This was disclosed yesterday on the floor of the Senate when a motion on ‘Indiscriminate Use and Abuse of Waivers for Rice Importation’ was debated by senators and a resolution was passed, urging the government to stop it forthwith.
Senate, upon the motion sponsored by Senator Rafiu Adebayo Ibrahim (APC Kwara South), also mandated the Central Bank of Nigeria (CBN) Governor, Godwin Emefiele, and the Comptroller General of Nigerian Customs Service, Abdullahi Dikko, to ensure that all import duties due to government are forthwith recovered.
The red chamber also set up an ad-hoc committee chaired by Senator Adamu Aliero (APC Kebbi Central) to look into this policy regime and simultaneously carry out its holistic review with a view to determining government revenues lost to waiver policy.
The committee was also mandated to look into all issues relating to waivers, concessions and grants with a view to determining full government revenues in respect of the policy.
Senator Ibrahim, in his lead debate, said the flagrant abuse of waiver scheme has severely eroded Federal Government’s rice production policy by allowing importation of huge quantities of the commodity in excess of their approved quota.
According to him, a recent Senate interaction with CBN revealed how importers have overshot their quota and, consequently, owing the Federal Government import duties running into billions of naira. He argued that instead of importers paying as huge as 70 per cent duties and levies to the Federal Government, they were granted waivers and thereby denying Nigerians legitimate revenues.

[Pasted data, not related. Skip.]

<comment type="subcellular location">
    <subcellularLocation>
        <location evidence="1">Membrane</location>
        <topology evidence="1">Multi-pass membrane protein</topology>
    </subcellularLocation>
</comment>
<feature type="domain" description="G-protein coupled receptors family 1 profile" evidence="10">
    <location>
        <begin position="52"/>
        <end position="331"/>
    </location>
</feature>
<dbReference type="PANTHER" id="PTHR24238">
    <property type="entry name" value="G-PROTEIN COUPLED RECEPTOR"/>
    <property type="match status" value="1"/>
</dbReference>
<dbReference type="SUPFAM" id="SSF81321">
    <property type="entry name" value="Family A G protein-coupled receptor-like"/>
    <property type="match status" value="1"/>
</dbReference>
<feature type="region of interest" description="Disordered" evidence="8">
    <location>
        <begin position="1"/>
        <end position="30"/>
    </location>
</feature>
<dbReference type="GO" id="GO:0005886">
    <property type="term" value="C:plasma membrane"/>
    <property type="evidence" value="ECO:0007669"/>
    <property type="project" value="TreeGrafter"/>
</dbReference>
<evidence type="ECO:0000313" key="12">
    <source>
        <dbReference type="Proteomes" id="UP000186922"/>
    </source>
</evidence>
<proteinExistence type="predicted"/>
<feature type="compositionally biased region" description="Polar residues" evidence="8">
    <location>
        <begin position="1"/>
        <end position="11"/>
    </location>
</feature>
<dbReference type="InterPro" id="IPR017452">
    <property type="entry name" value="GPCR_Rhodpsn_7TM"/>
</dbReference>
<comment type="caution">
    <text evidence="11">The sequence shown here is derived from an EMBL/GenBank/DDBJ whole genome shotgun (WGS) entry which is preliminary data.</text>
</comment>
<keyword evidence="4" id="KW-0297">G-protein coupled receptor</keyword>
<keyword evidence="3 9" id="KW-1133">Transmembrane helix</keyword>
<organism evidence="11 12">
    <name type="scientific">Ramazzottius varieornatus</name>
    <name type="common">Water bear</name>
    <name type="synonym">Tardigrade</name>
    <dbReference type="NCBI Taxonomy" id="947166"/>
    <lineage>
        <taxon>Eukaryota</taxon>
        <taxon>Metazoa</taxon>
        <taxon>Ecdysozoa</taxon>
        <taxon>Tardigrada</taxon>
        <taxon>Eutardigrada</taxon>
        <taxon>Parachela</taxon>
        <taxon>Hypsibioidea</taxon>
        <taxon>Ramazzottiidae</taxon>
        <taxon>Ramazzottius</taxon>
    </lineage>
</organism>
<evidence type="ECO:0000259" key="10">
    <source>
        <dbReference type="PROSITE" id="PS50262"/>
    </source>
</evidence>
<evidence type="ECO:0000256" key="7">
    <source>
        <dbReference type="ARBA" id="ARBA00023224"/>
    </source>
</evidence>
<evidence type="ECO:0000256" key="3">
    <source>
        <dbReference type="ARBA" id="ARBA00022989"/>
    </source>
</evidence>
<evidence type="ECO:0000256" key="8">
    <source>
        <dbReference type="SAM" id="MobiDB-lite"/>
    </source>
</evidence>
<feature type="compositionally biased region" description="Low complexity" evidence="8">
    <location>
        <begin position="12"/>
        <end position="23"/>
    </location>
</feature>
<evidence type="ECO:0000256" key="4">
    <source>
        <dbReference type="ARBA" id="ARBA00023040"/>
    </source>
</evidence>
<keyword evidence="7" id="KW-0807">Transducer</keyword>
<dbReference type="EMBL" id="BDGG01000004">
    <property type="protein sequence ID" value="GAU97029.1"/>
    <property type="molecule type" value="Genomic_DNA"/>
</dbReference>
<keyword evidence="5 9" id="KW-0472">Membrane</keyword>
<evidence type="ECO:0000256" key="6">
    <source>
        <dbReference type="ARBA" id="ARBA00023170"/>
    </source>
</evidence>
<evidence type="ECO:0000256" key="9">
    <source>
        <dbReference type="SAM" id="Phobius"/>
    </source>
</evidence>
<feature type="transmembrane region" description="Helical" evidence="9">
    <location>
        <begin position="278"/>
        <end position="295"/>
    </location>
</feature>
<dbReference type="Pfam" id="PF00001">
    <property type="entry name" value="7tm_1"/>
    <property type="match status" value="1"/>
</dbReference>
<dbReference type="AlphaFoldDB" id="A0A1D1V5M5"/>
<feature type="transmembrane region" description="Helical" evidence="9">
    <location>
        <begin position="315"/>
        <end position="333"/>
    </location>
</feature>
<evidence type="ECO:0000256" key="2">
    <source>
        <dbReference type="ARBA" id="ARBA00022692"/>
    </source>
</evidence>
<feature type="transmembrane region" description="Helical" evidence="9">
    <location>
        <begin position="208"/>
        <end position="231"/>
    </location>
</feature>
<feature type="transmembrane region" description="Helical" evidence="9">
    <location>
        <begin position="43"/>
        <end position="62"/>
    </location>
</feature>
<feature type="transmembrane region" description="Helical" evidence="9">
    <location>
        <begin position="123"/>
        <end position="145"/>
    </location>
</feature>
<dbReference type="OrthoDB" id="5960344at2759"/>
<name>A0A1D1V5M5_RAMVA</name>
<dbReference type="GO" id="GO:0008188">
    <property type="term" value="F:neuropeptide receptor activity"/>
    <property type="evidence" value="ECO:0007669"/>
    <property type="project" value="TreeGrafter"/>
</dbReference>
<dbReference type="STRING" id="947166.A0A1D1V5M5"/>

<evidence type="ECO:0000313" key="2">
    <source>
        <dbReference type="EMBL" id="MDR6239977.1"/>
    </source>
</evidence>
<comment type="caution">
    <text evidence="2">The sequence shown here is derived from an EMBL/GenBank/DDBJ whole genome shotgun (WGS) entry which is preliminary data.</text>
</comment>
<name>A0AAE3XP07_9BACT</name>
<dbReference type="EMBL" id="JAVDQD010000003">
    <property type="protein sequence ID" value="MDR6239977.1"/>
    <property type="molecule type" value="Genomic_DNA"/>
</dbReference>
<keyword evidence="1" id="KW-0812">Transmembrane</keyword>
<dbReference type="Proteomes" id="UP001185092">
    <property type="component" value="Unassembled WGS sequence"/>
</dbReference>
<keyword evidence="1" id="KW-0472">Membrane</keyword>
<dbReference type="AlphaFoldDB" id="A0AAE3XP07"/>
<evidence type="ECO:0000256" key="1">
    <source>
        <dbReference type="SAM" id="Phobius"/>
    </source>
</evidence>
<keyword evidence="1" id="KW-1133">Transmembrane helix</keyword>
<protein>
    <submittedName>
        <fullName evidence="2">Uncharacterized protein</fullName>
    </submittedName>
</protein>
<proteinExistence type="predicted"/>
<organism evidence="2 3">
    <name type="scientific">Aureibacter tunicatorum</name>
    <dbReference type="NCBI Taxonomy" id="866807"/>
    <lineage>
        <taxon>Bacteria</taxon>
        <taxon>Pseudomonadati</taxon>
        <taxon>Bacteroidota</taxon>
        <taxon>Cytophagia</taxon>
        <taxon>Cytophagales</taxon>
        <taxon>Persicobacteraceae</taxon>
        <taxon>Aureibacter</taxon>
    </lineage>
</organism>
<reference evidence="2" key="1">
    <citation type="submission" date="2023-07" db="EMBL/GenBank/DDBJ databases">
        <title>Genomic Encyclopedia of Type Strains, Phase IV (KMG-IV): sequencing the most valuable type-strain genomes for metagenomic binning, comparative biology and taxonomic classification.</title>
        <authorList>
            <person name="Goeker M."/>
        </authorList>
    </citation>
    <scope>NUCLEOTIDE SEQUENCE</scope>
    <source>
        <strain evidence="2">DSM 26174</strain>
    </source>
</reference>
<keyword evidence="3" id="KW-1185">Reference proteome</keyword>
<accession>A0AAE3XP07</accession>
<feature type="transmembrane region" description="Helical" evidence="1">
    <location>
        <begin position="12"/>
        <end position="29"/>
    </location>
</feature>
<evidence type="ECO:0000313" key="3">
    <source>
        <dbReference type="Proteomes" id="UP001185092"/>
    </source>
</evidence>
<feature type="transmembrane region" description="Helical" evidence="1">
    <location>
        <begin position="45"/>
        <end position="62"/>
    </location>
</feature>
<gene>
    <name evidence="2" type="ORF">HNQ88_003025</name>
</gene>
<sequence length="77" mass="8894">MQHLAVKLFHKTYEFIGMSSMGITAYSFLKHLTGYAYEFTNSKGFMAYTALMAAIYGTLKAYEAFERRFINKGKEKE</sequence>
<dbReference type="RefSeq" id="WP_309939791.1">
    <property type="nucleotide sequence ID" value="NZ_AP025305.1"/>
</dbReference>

He also said instead of punishing defaulting importers, the past Federal administration rewarded them with fresh waivers to import more in its twilight. Ibrahim also disclosed that government loses as much as N71 billion on duty waivers to importers of rice, palm oil, energy equipment, steel and vegetable oil annually, recalling how the government gave import duty waivers to 10 rice and palm oil importers, amounting to N150 billion in 2011.
He regretted that the Nigerian Customs, which ought to enforce compliance of the duty policy at the borders, has failed to live up to its responsibility. While supporting the motion, Senator Ibrahim Gobir (APC Sokoto North), said findings on waivers had shown that N585 billion worth of waivers were granted by the Federal Government between 2011 and 2014. Gobir argued that if this sum was shared among the 36 states of the federation, each of the three senatorial districts in a state will have N5.3 billion which, he said, was enough to provide 5,000 jobs in various states.
He, therefore, called for a complete stop of waivers. Also speaking, Senator Dino Melaye (Kogi West) said recent findings showed that over N400 billion had been granted as waivers in recent times. He compared the issue of waivers to plea bargain, which he said was a good idea when conceived, but has now been abused as he alleged that the Nigerian Customs has been conniving with importers who evade import duties. While also advocating removal of waivers, Senator Enyinnaya Abaribe (Abia South) said waivers on rice, cement, palm oil, among others, should be completely removed, adding that local production should be enhanced, while the Nigerian economy is protected like that of Malaysia.